CSS-in-JS automatically extracts the critical CSS for the requested page and inlines it into a <style> tag. That means the first-paint with CSS-in-JS will always be faster as it saves both an extra network request for the .css file as well as sending less CSS code to the client.

Max Stoiber

Fortunately, however, there's a Next.js experiment called optimizeCss which gives us the benefits of critical CSS inlining without needing to pay the cost of a CSS-in-JS library.

Tailwind + inlined CSS

Opting in to the experiment is simple. All we need to do is enable the optimizeCss file by making the following change to next.config.js, and install the critters library.

Click to copy
module.exports = {  // ...  experiments: { optimizeCss: true },};

Once we've done that, we can remeasure our web vitals.

TechnologyRequest sizeFCPTTISITBTLCPCLS
styled-components136 kB1.1s2.7s1.1s80ms1.5s0.003
Tailwind116 kB1.3s2.2s1.3s10ms1.6s0.011
Tailwind (inlined)123 kB0.7s2.2s0.7s40ms1.0s0.013

Overall, the inlined Tailwind version is kind of like a weird hybrid. Our bundle size reduction isn't quite as impressive (-13 kB instead of -20 kB2), but our FCP is extremely low--it's a 36% reduction compared to styled-components. Speed Index and Largest Contentful Paint have seen similarly massive improvements.

I'm not entirely sure why Cumulative Layout Shift is so high here, but it's something I'm motivated in getting to the bottom of. Overall I'm not too worried about it--the page loads quickly, so the layout shift isn't too noticeable on typical hardware--but it's less than ideal.

It's also worth mentioning that there's still room for improvement here, although without platform support from Vercel or moving to self-hosted infrastructure it won't be possible to implement myself. While the critical CSS for each page has been inlined into the built pages, there's still a <link> element pointing to the compiled Tailwind CSS file. Ideally we'd only include the inlined CSS when someone comes to sophiabits.com for the very first time, and then omit the inlined CSS from any page navigated to thereafter under the assumption that the CSS file has been downloaded and cached by the user. That way, subsequent page loads wouldn't be encumbered by the ~7 kB of CSS inlined into each page.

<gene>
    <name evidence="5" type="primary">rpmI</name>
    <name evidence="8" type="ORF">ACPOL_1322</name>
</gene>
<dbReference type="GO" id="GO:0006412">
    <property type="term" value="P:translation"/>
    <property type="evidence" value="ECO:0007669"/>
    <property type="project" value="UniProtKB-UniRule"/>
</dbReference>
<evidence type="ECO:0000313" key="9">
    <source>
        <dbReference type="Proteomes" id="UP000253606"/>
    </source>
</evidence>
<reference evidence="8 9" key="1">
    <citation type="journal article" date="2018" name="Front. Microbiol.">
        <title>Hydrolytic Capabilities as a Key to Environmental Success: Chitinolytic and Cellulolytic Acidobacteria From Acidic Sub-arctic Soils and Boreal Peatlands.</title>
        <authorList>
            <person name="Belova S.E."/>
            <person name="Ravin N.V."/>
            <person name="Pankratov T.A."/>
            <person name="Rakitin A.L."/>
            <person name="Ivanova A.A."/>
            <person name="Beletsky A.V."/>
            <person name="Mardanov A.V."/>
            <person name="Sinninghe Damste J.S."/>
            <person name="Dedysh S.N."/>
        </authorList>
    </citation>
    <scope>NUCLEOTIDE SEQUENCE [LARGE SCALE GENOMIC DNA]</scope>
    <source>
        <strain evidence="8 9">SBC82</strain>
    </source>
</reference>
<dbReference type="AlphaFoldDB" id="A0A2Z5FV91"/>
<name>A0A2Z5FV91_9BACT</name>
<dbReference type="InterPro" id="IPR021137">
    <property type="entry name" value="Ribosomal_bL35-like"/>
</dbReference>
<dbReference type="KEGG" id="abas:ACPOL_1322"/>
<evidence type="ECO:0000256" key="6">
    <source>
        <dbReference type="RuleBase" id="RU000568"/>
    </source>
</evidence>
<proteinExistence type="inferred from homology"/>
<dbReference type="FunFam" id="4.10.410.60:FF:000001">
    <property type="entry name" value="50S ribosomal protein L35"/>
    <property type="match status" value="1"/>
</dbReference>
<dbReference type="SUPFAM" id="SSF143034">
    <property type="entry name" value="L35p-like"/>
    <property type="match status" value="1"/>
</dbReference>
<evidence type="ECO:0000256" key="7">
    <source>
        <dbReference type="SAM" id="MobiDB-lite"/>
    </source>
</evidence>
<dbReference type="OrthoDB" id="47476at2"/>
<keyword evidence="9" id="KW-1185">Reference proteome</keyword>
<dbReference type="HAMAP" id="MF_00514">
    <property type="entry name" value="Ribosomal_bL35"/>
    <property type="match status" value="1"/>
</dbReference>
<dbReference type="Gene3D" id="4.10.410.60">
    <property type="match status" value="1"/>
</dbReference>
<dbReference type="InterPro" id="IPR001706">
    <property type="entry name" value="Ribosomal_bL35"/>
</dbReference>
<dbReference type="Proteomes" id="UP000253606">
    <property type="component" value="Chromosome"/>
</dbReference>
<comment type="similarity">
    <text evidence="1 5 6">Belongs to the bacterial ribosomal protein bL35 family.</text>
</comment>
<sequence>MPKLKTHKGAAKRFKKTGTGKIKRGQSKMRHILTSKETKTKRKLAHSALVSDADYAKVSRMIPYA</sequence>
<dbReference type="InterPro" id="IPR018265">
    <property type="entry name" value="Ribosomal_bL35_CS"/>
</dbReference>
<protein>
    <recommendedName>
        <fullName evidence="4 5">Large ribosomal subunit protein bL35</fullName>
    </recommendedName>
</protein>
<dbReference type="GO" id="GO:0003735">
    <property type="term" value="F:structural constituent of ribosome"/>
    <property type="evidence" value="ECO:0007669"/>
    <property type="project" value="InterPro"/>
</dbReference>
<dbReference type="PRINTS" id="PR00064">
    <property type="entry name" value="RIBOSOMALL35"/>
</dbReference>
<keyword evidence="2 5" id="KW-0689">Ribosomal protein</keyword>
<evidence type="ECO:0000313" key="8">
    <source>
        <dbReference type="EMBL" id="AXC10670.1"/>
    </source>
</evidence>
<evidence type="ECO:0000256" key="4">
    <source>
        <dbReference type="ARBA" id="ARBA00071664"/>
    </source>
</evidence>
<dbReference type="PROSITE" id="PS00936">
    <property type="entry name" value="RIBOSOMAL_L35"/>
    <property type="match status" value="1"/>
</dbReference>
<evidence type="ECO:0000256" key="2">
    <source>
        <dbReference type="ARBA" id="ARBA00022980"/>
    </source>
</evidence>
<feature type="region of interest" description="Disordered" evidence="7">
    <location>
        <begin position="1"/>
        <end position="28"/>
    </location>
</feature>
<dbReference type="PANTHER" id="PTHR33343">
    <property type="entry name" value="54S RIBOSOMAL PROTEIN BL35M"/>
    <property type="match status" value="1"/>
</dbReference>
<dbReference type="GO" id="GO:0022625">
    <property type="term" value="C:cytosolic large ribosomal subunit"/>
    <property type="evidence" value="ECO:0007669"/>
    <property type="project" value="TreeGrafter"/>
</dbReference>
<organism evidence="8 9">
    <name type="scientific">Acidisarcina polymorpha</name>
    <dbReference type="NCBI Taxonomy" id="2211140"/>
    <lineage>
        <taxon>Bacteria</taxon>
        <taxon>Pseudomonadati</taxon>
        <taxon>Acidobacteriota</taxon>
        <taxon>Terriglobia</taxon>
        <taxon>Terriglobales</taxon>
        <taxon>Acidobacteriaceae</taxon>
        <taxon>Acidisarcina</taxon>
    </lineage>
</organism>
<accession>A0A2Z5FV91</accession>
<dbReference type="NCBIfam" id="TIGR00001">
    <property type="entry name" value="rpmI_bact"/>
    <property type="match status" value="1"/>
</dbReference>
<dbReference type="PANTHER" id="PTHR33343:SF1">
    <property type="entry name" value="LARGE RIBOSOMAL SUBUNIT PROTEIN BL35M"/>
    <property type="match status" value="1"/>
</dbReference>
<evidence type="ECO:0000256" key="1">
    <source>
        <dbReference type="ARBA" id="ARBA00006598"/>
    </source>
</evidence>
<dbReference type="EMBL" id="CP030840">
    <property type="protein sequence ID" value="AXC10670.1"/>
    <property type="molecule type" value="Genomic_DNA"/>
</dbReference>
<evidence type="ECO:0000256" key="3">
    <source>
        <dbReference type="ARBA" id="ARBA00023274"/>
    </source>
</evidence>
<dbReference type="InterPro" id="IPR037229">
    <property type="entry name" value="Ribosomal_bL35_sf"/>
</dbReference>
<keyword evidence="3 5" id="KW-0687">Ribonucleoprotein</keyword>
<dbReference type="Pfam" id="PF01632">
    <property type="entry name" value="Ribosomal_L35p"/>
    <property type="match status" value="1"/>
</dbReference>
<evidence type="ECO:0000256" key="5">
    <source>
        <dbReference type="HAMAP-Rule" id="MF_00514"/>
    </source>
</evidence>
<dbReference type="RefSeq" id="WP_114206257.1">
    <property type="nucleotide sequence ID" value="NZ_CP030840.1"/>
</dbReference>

Overall, though, I'm quite happy with the overall shift in performance metrics.

Should you switch?

It depends. I really, really like canned component libraries for getting business applications out of the door, and my favorite canned component library is MUI. Their styled system gives you a lot of levers for customizing the look and feel of its components, and that ergonomic API is made possible in large part by CSS-in-JS.

Likewise for highly dynamic sites where you need to be able to change theme easily, or even nest theme definitions on one page (we did this back at Kwotimation for the WYSIWYG website builder, for instance). It's hard to get that degree of flexibility with pure CSS, although CSS variables do help a lot.

But plain CSS definitely has its place, and the performance gains are compelling. Whilst Tailwind doesn't come packaged with a component library, it's fast to build with and there are a lot of extremely high quality headless components out there like downshift. For completeness' sake, there are also third-party component libraries built on top of Tailwind such as Flowbite, but because I've never used one I can't comment on their quality.

My recommendation would be something like this: if you're sensitive to performance (think marketing sites or ecommerce) or have unique UI requirements which aren't satisfied by off-the-shelf components, then go with Tailwind. If you're looking to build something fairly generic like an admin dashboard or need to do exotic things with theme management and aren't worried too much about performance, then feel free to reach for CSS-in-JS solutions.

  1. And if it isn't in the <head>, then you'll just suffer from a flash of unstyled content instead--so there's no easy victory here.
  2. According to The Shift Project's Lean ICT report, transferring 1 byte of data consumes approximately 1.52 x 10^-10 kWh. If you live in Germany where producing 1 kWh of energy emits 425g of CO2, then that means over 1,180,000 page loads a 13 kB page size saving results in a smidge over a kilogram of saved CO2. It's something, right?

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Send me an email at hello@sophiabits.com